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Installing 64-bit Debian Squeeze on a Dell XPS L501X Laptop

Last updated: 2011-01-23

General Hardware Specifications of Dell XPS L501X:

Hardware Components
Status under Linux
Intel Core i7-740QM 1.73GHz Works No special procedure required.
15.6FHD TLF LCD L501X Display Works No special procedure required.
NVIDIA GeForce GT 435M 2GB graphics US Works Download NVIDIA Linux driver
4GB, DDR3, 2 DIMMs Works No special procedure required
500GB 7200 RPM SATA Hard Drive Works No special procedure required
Intel Corporation Centrino Wireless-N 1000 Works Install package firmware-iwlwifi
Integrated Network Card (Realtek) Works No special procedure required
HL-DT-ST 8X DVD+/-RW GT32N Works No special procedure required
Integrated webcam Works No special procedure required
Integrated microphone Works No special procedure required
92 WHr 9-cell Lithium-Ion Battery Works No special procedure required
Intel High Definition Audio (chip: Realtek ALC665) Works Download ALSA sound driver
Backlit keyboard Works No special procedure required
Touchpad Works No special procedure required
USB 3 ports Works No special procedure required.
HDMI Not tested
Bluetooth Detected but not tested No special procedure required.

This laptop is operating under Kernel version 2.6.32-5-amd64

Basic Installation of Debian Squeeze:

Obtaining Debian 6.0 Squeeze

The latest Debian Installer can be found here. For the present installation, I used the amd64 netinst image of the squeeze Beta2 release of the installer.

Shrink Windows 7 for dual booting

If you want to keep Windows on your laptop, you can use the Disk Management program in Windows 7 to defragment and shrink the space taken up by Windows. First, it is recemmended to create recovery disks using the Dell DataSafe software that ships with the laptop, and backup your data.

To start the Disk Management program, click on the Windows Start icon, and enter Disk Management in the search box. Select the partition labeled OS (C:), then defragment it : Action > All Tasks > Properties > Tools > Defragment now. When this action is completed, shrink the partition: Action > All Tasks > Shrink Volume.

Result: 238.0 GB out of 500.1 GB of hard disk space were made available for installing Linux.


Refer to the Debian documentation: Installation Howto or Debian GNU/Linux Installation Guide.

The firmware for the WiFi card could not be loaded during the installation, so a wired connection was used. Note that GRUB 2 was chosen as the boot loader and was installed on the MBR (Master Boot Record). The dual boot works fine. Note however that the screen resolution is only 800x600 after installation.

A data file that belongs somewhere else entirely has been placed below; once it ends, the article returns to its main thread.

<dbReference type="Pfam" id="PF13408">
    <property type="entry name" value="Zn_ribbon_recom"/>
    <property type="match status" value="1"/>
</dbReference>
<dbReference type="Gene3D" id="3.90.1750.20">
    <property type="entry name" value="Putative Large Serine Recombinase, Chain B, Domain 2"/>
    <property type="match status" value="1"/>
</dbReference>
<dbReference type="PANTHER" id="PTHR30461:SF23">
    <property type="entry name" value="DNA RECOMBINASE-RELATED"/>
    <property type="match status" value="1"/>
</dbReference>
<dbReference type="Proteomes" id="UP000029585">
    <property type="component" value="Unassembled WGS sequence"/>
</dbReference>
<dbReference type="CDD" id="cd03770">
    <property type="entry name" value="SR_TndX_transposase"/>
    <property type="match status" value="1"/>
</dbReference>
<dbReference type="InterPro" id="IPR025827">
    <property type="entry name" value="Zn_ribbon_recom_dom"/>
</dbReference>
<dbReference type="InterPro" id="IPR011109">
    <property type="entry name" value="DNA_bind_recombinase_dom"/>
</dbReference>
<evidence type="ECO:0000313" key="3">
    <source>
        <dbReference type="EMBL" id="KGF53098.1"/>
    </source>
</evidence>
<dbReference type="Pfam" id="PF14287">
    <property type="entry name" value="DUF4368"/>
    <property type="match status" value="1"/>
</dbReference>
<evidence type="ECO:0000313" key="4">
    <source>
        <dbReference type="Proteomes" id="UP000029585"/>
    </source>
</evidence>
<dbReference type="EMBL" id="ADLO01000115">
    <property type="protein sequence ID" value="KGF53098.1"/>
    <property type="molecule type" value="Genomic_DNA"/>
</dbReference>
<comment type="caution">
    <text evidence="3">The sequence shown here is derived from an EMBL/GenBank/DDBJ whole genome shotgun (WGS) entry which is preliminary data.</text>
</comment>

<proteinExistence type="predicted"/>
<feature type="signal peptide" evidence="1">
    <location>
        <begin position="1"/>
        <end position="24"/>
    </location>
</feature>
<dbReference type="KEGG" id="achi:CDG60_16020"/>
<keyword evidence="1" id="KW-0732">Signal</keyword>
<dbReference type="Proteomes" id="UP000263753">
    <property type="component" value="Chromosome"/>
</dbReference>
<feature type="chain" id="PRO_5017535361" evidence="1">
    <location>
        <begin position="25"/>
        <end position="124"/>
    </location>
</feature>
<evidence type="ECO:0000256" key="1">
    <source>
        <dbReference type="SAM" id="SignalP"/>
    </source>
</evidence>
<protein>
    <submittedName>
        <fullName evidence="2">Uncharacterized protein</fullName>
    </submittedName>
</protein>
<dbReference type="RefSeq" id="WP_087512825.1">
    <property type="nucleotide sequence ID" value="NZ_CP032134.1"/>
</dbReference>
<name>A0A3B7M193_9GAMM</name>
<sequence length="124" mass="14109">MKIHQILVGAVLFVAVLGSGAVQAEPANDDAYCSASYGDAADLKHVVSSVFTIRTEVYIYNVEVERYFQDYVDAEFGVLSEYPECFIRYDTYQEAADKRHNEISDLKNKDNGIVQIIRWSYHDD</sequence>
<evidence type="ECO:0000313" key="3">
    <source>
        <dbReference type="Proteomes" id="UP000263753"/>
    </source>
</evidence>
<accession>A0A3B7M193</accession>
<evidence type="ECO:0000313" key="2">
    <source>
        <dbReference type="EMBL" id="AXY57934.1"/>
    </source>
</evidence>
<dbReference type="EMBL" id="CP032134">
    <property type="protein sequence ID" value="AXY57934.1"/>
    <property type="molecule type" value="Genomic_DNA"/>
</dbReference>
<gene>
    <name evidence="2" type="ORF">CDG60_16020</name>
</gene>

Post-Install modifications and tweaks

Setting up additional features for Debian Squeeze
Unresolved issues
General impressions on the laptop

First and foremost the hardware of this laptop is well supported by Linux. The screen resolution and colors are excellent and the video card is well supported by the NVIDIA driver. The sound quality is very good for a laptop. The powerful processor and fast memory give this laptop much computing power and speed. The large touchpad (11.5 cm diagonal) is also a definite plus.

There are a couple of minor details about the laptop that could be annoying to some people. One is a slight surface vibration felt left of the touchpad caused by the hard drive. This was annoying at first, but I don't notice it anymore. Another is the placement of up arrow key underneath the Enter key. The Shift key size has been reduced to accommodate the up arrow key. This unusual key placement, likely for aesthetics, required an adjustment of my typing habits.

The battery is said not to last very long because of the power hungry processor and video card. If long battery operation is important, this laptop is probably not a good choice. It is also not the most portable of laptops, but it is a good size for working at a desk to do some serious work or run multimedia applications. The fan runs more frequently than I would like to evacuate the processor and video card heat. Fortunately the fan noise is relatively quiet.

Each person will have different tolerances to the various laptop characteristics, so the qualitative assessments given here should be looked at as indicators only.

Overall I am quite pleased with this laptop's look, feel, performance and compatibility with Linux.

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